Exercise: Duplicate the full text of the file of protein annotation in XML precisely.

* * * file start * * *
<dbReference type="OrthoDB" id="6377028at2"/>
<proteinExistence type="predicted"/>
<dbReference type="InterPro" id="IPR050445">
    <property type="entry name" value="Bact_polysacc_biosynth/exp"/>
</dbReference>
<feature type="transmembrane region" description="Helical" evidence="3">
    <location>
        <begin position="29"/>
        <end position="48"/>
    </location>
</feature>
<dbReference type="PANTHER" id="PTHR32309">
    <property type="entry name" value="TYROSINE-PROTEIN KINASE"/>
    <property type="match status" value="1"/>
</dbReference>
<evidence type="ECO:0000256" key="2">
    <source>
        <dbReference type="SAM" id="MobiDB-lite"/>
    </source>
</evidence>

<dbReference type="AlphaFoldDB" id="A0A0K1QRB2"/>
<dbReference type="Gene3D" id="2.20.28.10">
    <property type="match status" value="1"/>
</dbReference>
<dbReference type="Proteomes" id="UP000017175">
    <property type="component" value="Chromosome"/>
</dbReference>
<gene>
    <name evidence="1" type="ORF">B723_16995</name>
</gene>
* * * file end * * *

<dbReference type="OrthoDB" id="6377028at2"/>
<proteinExistence type="predicted"/>
<dbReference type="InterPro" id="IPR050445">
    <property type="entry name" value="Bact_polysacc_biosynth/exp"/>
</dbReference>
<feature type="transmembrane region" description="Helical" evidence="3">
    <location>
        <begin position="29"/>
        <end position="48"/>
    </location>
</feature>
<dbReference type="PANTHER" id="PTHR32309">
    <property type="entry name" value="TYROSINE-PROTEIN KINASE"/>
    <property type="match status" value="1"/>
</dbReference>
<evidence type="ECO:0000256" key="2">
    <source>
        <dbReference type="SAM" id="MobiDB-lite"/>
    </source>
</evidence>

<dbReference type="AlphaFoldDB" id="A0A0K1QRB2"/>
<dbReference type="Gene3D" id="2.20.28.10">
    <property type="match status" value="1"/>
</dbReference>
<dbReference type="Proteomes" id="UP000017175">
    <property type="component" value="Chromosome"/>
</dbReference>
<gene>
    <name evidence="1" type="ORF">B723_16995</name>
</gene>